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Humanities Releases Special Issue on "The Challenge of Folklore to the Humanities"

Monday, February 19, 2018   (0 Comments)
Posted by: Rosalind V. Rini Larson
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Humanities, an international, scholarly, open access journal, recently announced its latest special issue, Vol. 7(1) devoted to “The Challenge of Folklore to the Humanities.” Below, a message from Special Issue Guest Editor Dan Ben-Amos and a table of contents with article abstracts are provided. Individual articles or the whole issue can be viewed or downloaded at: http://www.mdpi.com/journal/humanities/special_issues/folklore_humanities

 

By Dan Ben-Amos (University of Pennsylvania) —

Dear Colleagues,

Fifty four years ago, Stith Thompson published his article "The Challenge of Folklore" (PMLA 79, no.4 (1964), 357-365) in which he described in broad terms the challenge of folklore to civilization in history and in modernity. In the last fifty years since then, folklore scholarship expanded by leaps and bounds, exploring new directions, new theories, new territories and offering thereby challenging perspectives for the humanities.

Prof. Dan Ben-Amos
Guest Editor

 

 

Humanities, Vol. 7, Issue 1 (2018), Special Issue: The Challenge of Folklore to the Humanities

 

Table of Contents

 

“The Challenge of American Folklore to the Humanities”

By Simon J. Bronner

Abstract: American Folklore consists of traditional knowledge and cultural practices engaged by inhabitants of the United States below Canada and above Mexico. American folklorists were influenced by nineteenth-century European humanistic scholarship that identified in traditional stories, songs, and speech among lower class peasants an artistic quality and claim to cultural nationalism. The United States, however, appeared to lack a peasant class and shared racial and ethnic stock associated in European perceptions with the production of folklore. The United States was a relatively young nation, compared to the ancient legacies of European kingdoms, and geographically the country’s boundaries had moved since its inception to include an assortment of landscapes and peoples. Popularly, folklore in the United States is rhetorically used to refer to the veracity, and significance, of cultural knowledge in an uncertain, rapidly changing, individualistic society. It frequently refers to the expressions of this knowledge in story, song, speech, custom, and craft as meaningful for what it conveys and enacts about tradition in a future-oriented country. The essay provides the argument that folklore studies in the United States challenge Euro-centered humanistic legacies by emphasizing patterns associated with the American experience that are (1) democratic, (2) vernacular, and (3) incipient.

 

“The Challenge of Folklore to Medieval Studies”

By John Lindow

Abstract: When folklore began to emerge as a valid expression of a people during the early stages of national romanticism, it did so alongside texts and artifacts from the Middle Ages. The fields of folklore and medieval studies were hardly to be distinguished at that time, and it was only as folklore began to develop its own methodology (actually analogous to medieval textual studies) during the nineteenth century that the fields were distinguished. During the 1970s, however, folklore adopted a wholly new paradigm (the “performance turn”), regarding folklore as process rather than static artifact. It is here that folklore offers a challenge for medieval studies, namely to understand better the oral background to all medieval materials and the cultural competence that underlay their uses.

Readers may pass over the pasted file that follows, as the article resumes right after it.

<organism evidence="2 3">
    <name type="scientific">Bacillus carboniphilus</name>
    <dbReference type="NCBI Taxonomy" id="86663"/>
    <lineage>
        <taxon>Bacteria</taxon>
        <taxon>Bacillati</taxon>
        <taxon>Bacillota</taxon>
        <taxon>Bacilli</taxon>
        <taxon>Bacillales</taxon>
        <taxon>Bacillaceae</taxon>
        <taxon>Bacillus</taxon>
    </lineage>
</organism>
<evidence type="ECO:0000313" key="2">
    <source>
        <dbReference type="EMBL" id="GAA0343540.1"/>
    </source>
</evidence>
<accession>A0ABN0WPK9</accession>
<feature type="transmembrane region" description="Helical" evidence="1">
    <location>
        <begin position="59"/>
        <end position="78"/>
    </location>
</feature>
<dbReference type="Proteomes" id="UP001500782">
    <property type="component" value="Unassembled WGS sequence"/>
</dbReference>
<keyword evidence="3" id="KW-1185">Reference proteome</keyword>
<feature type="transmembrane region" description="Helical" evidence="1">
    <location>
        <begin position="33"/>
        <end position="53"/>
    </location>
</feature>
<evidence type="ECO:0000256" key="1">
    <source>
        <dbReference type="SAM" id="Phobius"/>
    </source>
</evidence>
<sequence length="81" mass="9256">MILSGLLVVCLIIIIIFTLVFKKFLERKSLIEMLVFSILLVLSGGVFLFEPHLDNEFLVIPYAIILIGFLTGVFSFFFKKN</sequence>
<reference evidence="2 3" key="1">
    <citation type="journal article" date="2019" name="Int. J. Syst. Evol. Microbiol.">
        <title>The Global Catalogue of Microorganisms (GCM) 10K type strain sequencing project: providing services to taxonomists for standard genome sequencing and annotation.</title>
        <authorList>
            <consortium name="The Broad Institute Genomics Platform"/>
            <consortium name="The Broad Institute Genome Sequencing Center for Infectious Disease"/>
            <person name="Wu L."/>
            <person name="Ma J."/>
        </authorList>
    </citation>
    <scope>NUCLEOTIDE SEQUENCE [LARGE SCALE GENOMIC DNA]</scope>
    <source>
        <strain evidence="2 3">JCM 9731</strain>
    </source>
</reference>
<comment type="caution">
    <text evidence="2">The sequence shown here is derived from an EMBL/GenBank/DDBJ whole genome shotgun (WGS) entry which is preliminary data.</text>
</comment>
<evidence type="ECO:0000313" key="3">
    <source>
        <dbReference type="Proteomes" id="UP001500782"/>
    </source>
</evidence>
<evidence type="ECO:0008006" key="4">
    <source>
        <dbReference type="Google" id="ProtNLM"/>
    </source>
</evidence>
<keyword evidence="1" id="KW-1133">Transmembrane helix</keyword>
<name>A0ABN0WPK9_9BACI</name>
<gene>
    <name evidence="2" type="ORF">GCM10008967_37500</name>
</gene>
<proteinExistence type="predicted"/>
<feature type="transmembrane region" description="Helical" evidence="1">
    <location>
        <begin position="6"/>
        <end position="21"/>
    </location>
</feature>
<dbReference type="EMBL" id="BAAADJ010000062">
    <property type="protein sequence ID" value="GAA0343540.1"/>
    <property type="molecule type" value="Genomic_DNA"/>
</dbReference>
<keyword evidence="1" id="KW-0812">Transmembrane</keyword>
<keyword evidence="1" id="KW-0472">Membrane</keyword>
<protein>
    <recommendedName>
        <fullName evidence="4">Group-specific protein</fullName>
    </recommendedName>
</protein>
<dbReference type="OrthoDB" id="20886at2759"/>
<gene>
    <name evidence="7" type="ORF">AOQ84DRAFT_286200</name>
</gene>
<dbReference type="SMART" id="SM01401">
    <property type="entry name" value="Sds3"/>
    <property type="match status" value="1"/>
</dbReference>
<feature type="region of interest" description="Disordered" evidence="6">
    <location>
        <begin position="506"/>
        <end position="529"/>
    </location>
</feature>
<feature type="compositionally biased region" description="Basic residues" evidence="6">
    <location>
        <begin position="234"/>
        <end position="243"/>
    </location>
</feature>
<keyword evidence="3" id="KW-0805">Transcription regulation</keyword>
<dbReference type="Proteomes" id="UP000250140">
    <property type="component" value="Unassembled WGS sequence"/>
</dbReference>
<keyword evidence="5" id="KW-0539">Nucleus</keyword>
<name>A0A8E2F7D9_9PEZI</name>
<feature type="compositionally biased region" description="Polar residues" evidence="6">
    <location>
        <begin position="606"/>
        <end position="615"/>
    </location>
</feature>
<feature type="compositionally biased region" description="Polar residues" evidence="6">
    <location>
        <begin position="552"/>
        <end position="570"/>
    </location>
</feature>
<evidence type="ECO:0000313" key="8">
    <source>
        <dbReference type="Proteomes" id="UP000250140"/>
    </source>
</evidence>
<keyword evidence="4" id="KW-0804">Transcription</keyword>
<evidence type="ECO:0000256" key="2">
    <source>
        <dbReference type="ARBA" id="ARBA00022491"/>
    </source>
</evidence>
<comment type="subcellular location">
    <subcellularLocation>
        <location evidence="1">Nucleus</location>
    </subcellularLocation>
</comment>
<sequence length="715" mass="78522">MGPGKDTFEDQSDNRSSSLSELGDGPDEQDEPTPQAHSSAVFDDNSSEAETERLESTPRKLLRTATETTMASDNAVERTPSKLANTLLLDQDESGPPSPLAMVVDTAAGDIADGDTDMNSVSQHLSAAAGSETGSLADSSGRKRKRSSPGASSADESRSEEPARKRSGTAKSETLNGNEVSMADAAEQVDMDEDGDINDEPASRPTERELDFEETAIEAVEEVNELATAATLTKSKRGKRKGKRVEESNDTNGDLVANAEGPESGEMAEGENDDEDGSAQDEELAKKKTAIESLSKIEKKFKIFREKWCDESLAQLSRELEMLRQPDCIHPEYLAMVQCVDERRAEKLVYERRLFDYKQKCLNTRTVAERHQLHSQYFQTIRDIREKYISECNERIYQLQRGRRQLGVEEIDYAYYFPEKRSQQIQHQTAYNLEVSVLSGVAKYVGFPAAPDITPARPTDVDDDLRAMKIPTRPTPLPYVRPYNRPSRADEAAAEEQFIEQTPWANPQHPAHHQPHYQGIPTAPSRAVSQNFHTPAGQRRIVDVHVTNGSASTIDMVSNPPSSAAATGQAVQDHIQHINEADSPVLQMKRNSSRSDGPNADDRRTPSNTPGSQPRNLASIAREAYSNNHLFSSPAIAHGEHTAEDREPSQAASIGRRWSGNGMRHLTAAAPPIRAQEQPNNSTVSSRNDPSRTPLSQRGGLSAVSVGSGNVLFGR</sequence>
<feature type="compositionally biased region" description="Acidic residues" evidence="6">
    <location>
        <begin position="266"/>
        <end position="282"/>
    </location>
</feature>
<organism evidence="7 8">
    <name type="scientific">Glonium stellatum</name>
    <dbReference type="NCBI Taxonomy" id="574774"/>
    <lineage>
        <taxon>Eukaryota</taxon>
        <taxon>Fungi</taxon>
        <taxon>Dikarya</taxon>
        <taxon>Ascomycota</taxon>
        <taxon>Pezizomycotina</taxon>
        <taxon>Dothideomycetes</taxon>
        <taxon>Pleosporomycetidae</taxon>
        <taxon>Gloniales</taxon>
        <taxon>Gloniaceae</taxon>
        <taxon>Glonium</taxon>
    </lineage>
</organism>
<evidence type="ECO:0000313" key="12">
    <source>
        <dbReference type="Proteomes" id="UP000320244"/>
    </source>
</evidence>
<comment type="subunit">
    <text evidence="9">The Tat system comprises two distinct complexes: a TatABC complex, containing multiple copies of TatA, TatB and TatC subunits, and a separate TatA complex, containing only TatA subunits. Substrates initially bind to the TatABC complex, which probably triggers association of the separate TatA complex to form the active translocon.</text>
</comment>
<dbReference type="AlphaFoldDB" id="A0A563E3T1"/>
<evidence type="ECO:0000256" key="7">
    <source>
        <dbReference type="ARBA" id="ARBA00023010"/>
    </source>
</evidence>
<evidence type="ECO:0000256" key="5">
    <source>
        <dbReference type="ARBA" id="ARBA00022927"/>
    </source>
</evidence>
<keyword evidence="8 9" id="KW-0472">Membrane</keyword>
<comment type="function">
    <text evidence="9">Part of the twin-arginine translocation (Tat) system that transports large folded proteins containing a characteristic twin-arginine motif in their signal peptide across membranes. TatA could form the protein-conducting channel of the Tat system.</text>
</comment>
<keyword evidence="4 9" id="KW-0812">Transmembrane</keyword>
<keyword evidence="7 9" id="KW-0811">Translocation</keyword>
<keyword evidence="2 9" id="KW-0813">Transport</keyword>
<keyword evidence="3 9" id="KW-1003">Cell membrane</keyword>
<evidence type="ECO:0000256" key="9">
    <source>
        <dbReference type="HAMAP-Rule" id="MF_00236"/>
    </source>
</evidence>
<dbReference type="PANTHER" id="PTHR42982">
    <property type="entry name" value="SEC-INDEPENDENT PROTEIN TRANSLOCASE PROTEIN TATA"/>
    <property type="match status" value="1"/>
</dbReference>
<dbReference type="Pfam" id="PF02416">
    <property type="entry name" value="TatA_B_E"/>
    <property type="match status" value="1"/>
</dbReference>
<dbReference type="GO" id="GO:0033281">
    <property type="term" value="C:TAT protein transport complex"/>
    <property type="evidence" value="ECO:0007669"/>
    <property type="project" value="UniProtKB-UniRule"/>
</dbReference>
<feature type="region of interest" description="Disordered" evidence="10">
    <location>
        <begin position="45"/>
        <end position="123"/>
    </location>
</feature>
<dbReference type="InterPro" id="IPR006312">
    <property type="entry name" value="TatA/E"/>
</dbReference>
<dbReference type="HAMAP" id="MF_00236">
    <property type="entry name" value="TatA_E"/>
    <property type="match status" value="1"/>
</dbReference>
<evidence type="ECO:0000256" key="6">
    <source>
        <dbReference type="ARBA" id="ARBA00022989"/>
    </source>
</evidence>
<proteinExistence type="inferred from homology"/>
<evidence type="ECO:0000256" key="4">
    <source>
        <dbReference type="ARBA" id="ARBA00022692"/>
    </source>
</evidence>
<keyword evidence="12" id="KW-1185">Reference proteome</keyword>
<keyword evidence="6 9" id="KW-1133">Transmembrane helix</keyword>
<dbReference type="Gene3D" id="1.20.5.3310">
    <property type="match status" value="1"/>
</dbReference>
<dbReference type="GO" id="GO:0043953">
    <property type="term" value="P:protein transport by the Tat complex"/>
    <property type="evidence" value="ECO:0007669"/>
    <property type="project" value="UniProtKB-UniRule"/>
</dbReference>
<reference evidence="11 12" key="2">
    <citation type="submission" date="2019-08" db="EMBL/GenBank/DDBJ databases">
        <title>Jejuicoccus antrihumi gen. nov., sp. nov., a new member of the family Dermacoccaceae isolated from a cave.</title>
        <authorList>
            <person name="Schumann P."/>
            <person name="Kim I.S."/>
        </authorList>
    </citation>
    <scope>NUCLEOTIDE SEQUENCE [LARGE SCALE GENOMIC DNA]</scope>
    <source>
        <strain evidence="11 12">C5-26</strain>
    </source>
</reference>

“Myth”

By Frog

Abstract: Myth has become a fundamental frame of reference for Western thinking. This paper explores the term and category “myth” from the perspective of folklore studies, with concern for the use of myth as a tool in research. The ways in which myth has been used in both academic and popular discourses are discussed. These are viewed in a historical perspective against the backdrop of the origins of the modern term. Attention is given to how historical patterns of use have encoded “myth” with evaluative stance-taking, building an opposition of “us” versus “them” into myth as something “other people” have, in contrast to us, who know better. Discussion then turns to approaching myth as a type of story. The consequences of such a definition are explored in terms of what it does or does not include; the question of whether, as has often been supposed, myth is a text-type genre, is also considered. Discussion advances to aesthetic evaluation at the root of modern discussions of myth and how this background informs the inclination to identify myth as a type of story on the one hand while inhibiting the extension of the concept to, for example, historical events or theories about the world or its origins, on the other. Approaching myth as a type of modeling system is briefly reviewed—an approach that can be coupled to viewing myth as a type of story. Finally, discussion turns to the more recent trend of approaching mythology through mythic discourse, and the consequences as well as the benefits of such an approach for understanding myth in society or religion. There are many different ways to define myth. The present article explores how different approaches are linked to one another and have been shaped over time, how our definition of myth and the way we frame the concept shape our thinking, and can, in remarkably subtle ways, inhibit the reflexive application of the concept as a tool to better understand ourselves.

 

“Folklore and Sociolinguistics”